After reading through the vast amount of news on the Brussels “emergency” meeting, I am not sure I truly understand what the final outcome of the European resolutions for financial stability entail. There are bond swaps on Greek debt, which will mean a soft default, and then there is an increase in the size of the EFSF funding and a move to allow the buying of secondary sovereign bonds. Again, it is not so easily to understand at this juncture as so much contradictory information is being provided that the final agreement doesn’t appear at this time.
It is known that only Greek bonds will be swapped for longer durations but the unknown is what will the other PERIPHERALS ask for if the Greek rates were to drop to levels that make Ireland and Portugal envious. Sarkozy and Merkel seemed to be in agreement on many issues but it doesn’t appear as if there is a EUROBOND yet, which means there is no real movement on consolidation of fiscal policy. President Sarkozy made it seem as if an agreement exists for a European Monetary Fund, which would provide liquidity in emergency situations, similar to the IMF.
The question remains as to where the funds to support an EMF will come from and what country will ultimate backstop the need for the collateral for any future bailout operations. Rates on the troubled peripherals are still very high so it will take time to see how the market will absorb the details. The fact that it was only the GREEK DEBT singled out for some type of restructuring leaves me to wonder what price will be exacted from Ireland when it wants to lower it rates and lengthen its duration. The Eurocrats will demand that Ireland raise its LOW CORPORATE TAX RATE AS A PRIMARY CONDITION FOR DEBT CONSOLIDATION.
There will be funds forthcoming but the demands for a quid pro quo will be exacted. Still, the markets accepted the European plan as a huge increase in liquidity and credit reprieve. As anticipated, the BUNDS were sold off as the other European sovereigns rallied. More importantly, global equities staged a coordinated rally as the world breathed a sigh of relief that another European crisis had been averted. GOLD was sold as the EURO rallied and investors moved from safety to a more risk-oriented profile. Ultimately, the European plan leaves many questions. To paraphrase Churchill: “I cannot forecast to you the action of Brussels (Russia). It is a riddle, wrapped in a mystery, inside an enigma; but perhaps there is a key. That key is European (Russian) national interest.”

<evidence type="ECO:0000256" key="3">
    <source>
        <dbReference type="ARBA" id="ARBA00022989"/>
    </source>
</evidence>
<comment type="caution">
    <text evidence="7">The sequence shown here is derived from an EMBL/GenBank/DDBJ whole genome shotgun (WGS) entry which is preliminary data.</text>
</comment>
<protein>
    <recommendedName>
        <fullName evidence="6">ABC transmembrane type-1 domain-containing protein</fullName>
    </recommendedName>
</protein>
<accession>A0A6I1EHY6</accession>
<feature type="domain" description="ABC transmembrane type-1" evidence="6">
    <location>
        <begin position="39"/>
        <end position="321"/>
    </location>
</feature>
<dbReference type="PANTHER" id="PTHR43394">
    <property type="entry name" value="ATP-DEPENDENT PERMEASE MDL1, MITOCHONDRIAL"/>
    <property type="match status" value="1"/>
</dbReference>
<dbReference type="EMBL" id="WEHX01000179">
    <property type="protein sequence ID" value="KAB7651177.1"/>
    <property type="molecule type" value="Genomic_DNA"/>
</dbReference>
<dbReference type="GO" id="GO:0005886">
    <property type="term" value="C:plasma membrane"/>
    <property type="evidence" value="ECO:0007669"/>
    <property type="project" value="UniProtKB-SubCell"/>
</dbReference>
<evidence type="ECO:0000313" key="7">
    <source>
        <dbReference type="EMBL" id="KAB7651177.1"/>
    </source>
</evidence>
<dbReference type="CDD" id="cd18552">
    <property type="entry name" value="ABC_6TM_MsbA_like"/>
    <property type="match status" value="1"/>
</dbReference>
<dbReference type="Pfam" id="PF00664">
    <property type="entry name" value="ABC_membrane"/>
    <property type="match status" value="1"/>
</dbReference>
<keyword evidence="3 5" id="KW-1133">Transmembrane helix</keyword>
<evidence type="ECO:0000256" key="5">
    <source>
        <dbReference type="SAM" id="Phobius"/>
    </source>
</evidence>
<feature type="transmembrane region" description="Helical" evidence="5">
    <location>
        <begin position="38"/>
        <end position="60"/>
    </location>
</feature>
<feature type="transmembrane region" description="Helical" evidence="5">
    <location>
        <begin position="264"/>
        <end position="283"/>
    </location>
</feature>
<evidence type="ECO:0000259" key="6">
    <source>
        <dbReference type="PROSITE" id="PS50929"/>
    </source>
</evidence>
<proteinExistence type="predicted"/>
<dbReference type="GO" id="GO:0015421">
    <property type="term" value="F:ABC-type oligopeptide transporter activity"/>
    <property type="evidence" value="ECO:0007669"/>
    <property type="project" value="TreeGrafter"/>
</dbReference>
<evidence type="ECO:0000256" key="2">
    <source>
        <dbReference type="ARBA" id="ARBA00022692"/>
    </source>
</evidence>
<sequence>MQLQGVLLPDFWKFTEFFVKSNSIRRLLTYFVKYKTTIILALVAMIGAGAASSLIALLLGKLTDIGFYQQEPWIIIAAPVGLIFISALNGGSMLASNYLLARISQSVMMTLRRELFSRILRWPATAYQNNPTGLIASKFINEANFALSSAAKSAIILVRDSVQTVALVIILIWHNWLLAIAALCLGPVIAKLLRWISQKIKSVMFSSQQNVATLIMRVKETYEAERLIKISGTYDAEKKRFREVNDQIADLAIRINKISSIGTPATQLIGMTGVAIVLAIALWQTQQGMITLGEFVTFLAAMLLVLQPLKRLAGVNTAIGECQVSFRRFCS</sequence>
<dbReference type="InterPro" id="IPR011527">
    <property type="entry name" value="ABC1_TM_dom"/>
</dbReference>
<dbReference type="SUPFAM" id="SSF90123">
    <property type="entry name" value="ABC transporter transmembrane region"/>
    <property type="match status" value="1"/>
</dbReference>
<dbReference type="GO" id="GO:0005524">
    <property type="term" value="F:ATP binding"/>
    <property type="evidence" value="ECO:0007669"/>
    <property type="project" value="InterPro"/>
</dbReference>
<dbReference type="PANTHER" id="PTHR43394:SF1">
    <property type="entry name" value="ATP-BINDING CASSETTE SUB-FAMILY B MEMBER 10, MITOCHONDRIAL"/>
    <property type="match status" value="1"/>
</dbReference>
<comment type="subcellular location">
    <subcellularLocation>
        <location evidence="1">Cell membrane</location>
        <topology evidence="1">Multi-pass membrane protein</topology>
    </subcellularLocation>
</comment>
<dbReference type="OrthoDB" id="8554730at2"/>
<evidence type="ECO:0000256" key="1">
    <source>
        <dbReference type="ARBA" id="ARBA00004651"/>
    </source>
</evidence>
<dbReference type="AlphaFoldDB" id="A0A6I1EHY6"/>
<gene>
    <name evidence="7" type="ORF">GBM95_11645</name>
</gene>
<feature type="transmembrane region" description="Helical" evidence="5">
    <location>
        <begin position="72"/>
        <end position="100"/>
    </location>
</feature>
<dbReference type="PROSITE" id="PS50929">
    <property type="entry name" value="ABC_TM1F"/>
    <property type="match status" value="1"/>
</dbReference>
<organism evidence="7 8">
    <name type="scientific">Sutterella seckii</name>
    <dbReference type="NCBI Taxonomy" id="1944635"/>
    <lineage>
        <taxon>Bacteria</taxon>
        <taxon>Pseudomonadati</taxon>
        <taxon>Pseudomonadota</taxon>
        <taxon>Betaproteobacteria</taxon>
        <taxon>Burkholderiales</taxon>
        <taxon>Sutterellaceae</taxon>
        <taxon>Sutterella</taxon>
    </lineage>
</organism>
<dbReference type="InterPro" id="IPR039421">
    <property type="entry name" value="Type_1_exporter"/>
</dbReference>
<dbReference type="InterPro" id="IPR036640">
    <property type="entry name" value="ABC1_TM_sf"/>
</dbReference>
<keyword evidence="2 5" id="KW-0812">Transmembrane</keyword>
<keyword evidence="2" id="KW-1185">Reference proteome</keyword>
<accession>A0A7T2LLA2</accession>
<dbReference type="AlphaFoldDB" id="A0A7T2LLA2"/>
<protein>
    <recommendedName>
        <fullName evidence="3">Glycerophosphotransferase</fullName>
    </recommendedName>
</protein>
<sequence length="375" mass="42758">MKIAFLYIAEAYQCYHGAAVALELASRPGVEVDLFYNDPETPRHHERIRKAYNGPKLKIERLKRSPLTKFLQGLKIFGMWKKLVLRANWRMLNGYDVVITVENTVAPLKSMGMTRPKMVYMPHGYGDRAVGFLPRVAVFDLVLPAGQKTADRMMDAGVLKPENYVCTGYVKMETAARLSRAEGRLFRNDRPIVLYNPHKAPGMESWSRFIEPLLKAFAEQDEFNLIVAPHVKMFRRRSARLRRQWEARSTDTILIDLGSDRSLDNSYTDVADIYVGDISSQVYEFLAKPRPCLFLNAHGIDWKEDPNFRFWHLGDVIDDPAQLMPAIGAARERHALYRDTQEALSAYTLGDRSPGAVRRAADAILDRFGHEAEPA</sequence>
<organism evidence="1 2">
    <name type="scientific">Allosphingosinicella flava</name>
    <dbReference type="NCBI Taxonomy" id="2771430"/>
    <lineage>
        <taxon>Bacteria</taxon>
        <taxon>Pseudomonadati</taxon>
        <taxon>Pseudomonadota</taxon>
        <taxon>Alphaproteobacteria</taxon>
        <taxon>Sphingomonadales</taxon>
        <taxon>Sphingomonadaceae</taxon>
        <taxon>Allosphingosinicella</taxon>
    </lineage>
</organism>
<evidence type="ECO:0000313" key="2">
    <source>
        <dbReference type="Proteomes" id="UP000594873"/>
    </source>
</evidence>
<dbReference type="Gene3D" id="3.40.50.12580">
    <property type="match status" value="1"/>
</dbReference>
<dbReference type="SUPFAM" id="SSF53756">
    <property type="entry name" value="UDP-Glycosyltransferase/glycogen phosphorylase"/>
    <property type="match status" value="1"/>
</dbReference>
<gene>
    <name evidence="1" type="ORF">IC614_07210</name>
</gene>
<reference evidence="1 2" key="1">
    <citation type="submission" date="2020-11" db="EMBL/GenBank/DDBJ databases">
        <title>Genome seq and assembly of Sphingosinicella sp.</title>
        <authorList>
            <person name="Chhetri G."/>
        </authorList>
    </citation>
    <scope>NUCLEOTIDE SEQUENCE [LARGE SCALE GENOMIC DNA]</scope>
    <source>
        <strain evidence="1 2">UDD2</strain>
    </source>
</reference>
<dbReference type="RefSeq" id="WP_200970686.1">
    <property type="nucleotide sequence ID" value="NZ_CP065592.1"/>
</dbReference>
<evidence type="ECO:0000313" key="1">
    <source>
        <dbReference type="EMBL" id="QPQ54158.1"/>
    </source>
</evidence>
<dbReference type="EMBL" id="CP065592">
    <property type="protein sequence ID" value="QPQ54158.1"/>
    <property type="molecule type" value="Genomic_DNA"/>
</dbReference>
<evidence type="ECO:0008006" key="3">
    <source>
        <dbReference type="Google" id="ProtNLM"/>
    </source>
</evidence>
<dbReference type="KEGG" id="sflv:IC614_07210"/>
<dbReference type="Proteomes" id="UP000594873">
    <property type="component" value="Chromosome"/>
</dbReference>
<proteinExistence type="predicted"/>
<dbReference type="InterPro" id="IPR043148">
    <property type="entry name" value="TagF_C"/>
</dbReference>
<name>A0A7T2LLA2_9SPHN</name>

Yesterday, Brian Sack, the chief dealer of SOMA (SYSTEM OPEN MARKET ACCOUNT) gave a speech discussing the FED‘s investment portfolio. SOMA does all the buying and selling for the FED as it implements its QE strategy. Sack is the FED‘s key man and he now controls the largest DEBT PORTFOLIO in the world. Mr. Sack revealed that the FED‘s portfolio had now extended its duration to more than 4.5 years well beyond its traditional duration of 2-3 years.
“Together, the larger amount and longer tenor of our securities holdings result in a considerable amount of duration risk in the SOMA portfolio, meaning that the market value of the portfolio is sensitive to movements in interest rates.”
This is a significant revelation for it means that the FED is going to have to engage in FINANCIAL REPRESSION as to insure itself against low losses do to interest rate rises. The FED holds more than a TRILLION DOLLARS of 10-year instruments–MBS and TREASURIES. Thus, it is in the FED‘s self-interest to possibly cap long rates similar to the 1940s. Also, imagine the outcome for the FED balance sheet if the U.S. DEBT was downgraded by the rating agencies.
The FED‘s exit from QE2 is going to be a far messier affair than the economic models would indicate. When the FED‘s main BOND trader and portfolio manager issues a warning, it is important to pay close attention. If he is concerned, then we all need to be concerned. Those who say the FED is making money on the QE programs are marking to market and not anticipating duration risk. Time to look closely at the technicals on U.S. NOTES AND BONDS.